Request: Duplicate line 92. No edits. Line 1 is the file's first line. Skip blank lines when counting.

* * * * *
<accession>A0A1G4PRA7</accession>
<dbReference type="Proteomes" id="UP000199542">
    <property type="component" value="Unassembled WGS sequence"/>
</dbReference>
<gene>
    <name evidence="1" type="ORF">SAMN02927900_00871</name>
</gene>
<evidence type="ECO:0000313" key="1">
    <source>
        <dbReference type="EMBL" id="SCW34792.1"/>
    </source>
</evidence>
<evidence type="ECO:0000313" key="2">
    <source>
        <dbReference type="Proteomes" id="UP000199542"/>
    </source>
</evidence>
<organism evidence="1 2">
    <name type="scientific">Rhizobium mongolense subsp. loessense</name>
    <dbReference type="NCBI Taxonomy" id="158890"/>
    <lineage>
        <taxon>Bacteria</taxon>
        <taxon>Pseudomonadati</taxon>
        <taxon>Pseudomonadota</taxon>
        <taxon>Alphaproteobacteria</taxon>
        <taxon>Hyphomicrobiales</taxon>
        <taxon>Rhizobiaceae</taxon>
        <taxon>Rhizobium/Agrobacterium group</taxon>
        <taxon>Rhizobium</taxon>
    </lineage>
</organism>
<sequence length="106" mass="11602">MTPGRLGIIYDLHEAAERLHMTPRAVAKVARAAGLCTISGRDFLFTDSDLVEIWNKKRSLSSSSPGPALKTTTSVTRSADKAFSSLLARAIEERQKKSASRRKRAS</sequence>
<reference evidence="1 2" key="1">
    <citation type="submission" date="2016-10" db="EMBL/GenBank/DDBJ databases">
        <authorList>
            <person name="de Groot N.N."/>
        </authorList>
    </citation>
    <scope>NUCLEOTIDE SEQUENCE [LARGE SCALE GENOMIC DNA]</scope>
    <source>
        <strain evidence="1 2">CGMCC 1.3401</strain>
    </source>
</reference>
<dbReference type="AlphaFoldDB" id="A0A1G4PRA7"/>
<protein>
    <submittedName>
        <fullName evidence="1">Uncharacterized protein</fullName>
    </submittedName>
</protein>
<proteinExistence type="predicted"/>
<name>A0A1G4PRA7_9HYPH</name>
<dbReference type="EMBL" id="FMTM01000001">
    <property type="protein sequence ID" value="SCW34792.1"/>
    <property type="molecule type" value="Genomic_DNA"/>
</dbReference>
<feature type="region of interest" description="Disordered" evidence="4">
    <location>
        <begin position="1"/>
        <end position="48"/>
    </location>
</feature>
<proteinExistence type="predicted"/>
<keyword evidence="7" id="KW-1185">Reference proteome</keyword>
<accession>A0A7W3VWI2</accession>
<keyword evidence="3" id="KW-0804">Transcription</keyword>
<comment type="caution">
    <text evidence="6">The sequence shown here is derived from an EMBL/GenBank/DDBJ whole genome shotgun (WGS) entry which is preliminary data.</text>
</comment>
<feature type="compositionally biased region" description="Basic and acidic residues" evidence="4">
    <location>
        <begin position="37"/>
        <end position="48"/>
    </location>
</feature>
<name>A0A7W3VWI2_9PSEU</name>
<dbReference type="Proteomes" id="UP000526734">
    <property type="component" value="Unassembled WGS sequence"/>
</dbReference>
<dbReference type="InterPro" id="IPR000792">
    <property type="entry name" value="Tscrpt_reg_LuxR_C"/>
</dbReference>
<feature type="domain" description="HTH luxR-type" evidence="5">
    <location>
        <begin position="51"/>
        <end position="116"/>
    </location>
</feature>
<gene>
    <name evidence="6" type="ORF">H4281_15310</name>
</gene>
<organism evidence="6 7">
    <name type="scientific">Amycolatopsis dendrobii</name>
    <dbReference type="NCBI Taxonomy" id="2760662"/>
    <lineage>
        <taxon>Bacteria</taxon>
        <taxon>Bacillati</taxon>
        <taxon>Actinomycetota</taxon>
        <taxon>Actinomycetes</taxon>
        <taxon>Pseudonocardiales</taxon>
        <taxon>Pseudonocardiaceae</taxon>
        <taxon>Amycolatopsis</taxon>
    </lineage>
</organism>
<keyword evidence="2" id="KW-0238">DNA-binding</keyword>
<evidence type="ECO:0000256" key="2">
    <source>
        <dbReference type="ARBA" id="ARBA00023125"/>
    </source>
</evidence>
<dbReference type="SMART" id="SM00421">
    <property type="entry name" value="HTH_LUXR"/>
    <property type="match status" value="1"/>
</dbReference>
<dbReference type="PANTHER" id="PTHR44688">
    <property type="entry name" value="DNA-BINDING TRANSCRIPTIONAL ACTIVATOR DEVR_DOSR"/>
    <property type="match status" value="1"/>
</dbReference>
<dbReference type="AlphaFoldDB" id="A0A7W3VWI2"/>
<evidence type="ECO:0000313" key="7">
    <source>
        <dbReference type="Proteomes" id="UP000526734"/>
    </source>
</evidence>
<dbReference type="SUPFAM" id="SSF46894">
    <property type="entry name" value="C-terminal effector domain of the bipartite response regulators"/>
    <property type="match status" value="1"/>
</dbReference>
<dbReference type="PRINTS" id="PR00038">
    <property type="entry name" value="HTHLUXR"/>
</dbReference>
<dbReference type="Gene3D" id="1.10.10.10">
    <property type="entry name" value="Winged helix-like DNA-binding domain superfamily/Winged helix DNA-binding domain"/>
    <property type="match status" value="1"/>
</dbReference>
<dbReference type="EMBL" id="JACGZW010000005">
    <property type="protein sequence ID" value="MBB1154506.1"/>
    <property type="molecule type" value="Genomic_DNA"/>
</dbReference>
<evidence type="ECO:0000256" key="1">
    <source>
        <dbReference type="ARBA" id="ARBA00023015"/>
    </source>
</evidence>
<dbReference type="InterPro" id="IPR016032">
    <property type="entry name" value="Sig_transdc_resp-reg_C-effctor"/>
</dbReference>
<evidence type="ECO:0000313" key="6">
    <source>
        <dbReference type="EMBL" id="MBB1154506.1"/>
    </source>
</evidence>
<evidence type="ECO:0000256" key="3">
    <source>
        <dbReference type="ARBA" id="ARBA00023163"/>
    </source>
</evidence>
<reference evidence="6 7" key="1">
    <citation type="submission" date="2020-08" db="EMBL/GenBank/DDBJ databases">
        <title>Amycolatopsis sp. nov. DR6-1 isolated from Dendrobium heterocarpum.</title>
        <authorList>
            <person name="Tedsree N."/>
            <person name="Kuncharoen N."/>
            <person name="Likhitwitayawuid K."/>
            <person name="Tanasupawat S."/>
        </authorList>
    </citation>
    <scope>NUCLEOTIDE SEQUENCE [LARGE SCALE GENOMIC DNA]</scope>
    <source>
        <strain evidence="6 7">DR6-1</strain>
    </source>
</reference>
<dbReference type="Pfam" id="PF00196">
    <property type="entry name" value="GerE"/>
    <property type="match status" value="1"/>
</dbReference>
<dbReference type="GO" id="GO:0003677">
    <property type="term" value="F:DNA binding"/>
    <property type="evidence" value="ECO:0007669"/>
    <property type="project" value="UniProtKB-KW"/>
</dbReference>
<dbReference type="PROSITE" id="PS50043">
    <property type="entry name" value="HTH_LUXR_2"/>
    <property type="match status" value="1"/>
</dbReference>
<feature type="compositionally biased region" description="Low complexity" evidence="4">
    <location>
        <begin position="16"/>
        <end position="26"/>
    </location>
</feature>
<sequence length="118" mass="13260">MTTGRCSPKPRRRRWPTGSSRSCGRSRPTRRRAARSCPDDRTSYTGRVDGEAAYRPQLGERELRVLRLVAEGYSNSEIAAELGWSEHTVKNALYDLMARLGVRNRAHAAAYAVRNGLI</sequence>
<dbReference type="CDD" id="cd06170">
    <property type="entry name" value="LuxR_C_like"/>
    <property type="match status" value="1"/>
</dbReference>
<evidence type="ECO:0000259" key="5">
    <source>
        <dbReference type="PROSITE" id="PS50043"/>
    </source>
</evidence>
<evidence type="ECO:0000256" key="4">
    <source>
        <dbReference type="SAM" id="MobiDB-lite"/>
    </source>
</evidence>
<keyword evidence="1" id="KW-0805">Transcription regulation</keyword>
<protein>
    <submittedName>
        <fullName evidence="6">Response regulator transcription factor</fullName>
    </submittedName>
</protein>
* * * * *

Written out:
    <name type="scientific">Amycolatopsis dendrobii</name>